I was listening to Talking Heads "This Must Be The Place" on repeat when I realised I wanted to find a place online that felt like home. That's how it feels like every time I blog - that I am home. But I wanted a bigger home to fit all of us! And the name came to me just then and there. I realised in order for any progress to happen, we need to know when to be loud and when to be quiet. We need to know when to pass the microphone, when to shut up and listen to people who've lived experiences that are different from us. Loudly cannot exist without quietly and vice versa. I liked the idea that these two need to co-exist for change to happen! I got off the train and right in the middle of brunch with my best friend, checked if the domains and social media handles were taken and bought it straight away. I’m gearing for its relaunch this winter and I can’t wait!
We also love tuning in to your Sunday Table series every weekend. Tell us a little bit more about this and what you have been loving creating in the kitchen recently?
Ahhhh that makes me so happy – again, thank you! It started last year when I was feeling burnt out and blah. I was about a year into being a full time creative and was discovering who I am now that I get to do it for work. It used to be my hobby, so now I felt like I had to have a hobby outside of work. And I’ve always loved cooking! Ironically my hobby is now part of work lol. But Sunday’s are my favourite days and that’s usually when I have time to cook and experiment in the kitchen. Plus I love the ritual of dining – setting the table, making food look pretty, sharing it with people I love. It’s definitely a challenge to come up with a new recipe every week though! I’m a pasta girl through and through so that’s a staple in my repertoire. I’m loving creating meals from what’s in season though! Think I’m finally ready to share my tomato soup and garlic bread recipe soon.
What does a typical day in the life look like for you?
I like to work pretty late so I do love to sleep in. I adopted 2 cats back in January – a gorgeous pair of sisters that have been in the shelter the longest – and we are still getting to know each other and getting comfortable with each other. Lately they’ve been starting to really trust me so my days start with pats and chin rubs with Ollie and Chelsie. I make breakfast and do some meditation, then I get ready for the day and do my morning skincare. I like to have coffee while I work on my to-do list, then I start checking my emails and socials. I love time blocking so I usually allocate 45 min sprints and 15 min breaks throughout my work day. Then I have lunch and have a break! I am pretty much useless from about 1 pm – 3 pm. One of the biggest privileges of this creative life is being in charge of my own schedule so I use that time to do chores or read or chill. Because honestly it is so hard to get work out of me during that time. Then I get back into it until around 6 pm. I start the dinner routine and chill out before working for another hour or so before bed! Unless I have an event to go to.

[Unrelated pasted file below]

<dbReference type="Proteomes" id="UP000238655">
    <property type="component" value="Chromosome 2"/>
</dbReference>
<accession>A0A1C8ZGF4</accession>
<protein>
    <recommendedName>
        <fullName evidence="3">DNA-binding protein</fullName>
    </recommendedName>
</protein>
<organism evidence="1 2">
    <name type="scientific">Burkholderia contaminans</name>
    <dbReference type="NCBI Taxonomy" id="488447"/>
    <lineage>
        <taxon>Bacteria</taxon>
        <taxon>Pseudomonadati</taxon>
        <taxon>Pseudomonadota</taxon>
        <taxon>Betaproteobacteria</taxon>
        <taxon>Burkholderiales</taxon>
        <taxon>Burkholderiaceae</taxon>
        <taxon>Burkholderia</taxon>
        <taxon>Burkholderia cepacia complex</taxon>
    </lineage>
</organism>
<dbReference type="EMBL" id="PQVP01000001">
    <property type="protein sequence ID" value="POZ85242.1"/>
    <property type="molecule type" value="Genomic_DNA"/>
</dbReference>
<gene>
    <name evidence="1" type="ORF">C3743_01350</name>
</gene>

How are you doing, Jess?
Right now I’m very good. One of the cats, Chelsie, was on my bed this morning and spent a good time using my foot as a pillow and she’s never done that before so that made me so happy! Then Ollie, her sister, kept coming over for pets while I was answering these questions and again that’s never happened before so I am just over the moon right now. It’s truly the little things that excite me and even just looking at my cats is enough to put me in a great mood.
How do you take care? Whether this be prioritising self care or advocating for others?
I really believe in the saying that you can’t pour from an empty cup. Especially when it comes to advocating for others of putting yourself out there to deal with social justice issues. I’m no use to anyone if I’m not OK. I can’t show up for the things I’m passionate about if I’m not putting myself first. I like to have ‘do nothing’ days where I literally just stay in bed and stare at the ceiling. I enjoy journaling and watching my comfort shows, eating what I feel like, and hanging out with friends. I like the rituals of skincare as a physical way of looking after myself. Also going offline helps!
What are your tips for aspiring creatives or creators looking to forge their own path?
It seems counterintuitive but prioritise yourself. Create things that make you happy, just for you to enjoy. Everyone else liking what you create is just a bonus. I used to get asked a lot for blogging advice and I would always say start it for you. While it’s understandable and great and natural to want to inspire others with what we create or put out there, I don’t feel like it’s a sustainable way of doing things. We are human beings, we won’t be 100% inspiring or even motivated all the time. That’s a lot of pressure to take on, to project on your creativity as well. So instead of wanting to inspire people, just inspire yourself and create from a place of genuineness. You can never go wrong with that! I always tell myself, it’s OK if I’m the only person who feels moved by my art. It’s OK if I’m the only one I save with it.
What are your favourite local recommendations? Think best eats, shopping and things to do in the city.
My ideal day out right now would start with a Mibo pastry and coffee, pork pinchitos from Alma for lunch, going for a wander in the city and ultimately ending up at Unity Books, before having a drink at Somm and ending the night with pasta from Bossi.
And finally, what is next for you as we look forward to the second half (!) of 2023?
The second half of the year is always my favourite! I start to feel more myself when the temperature drops. So many creative projects going out into the world like the relaunch of loudlyquietly.com, my newsletter going public, and other events finally starting to come back again. Also really looking forward to winter fashion and dressing in layers and not having my makeup melt from the heat. I’m ready!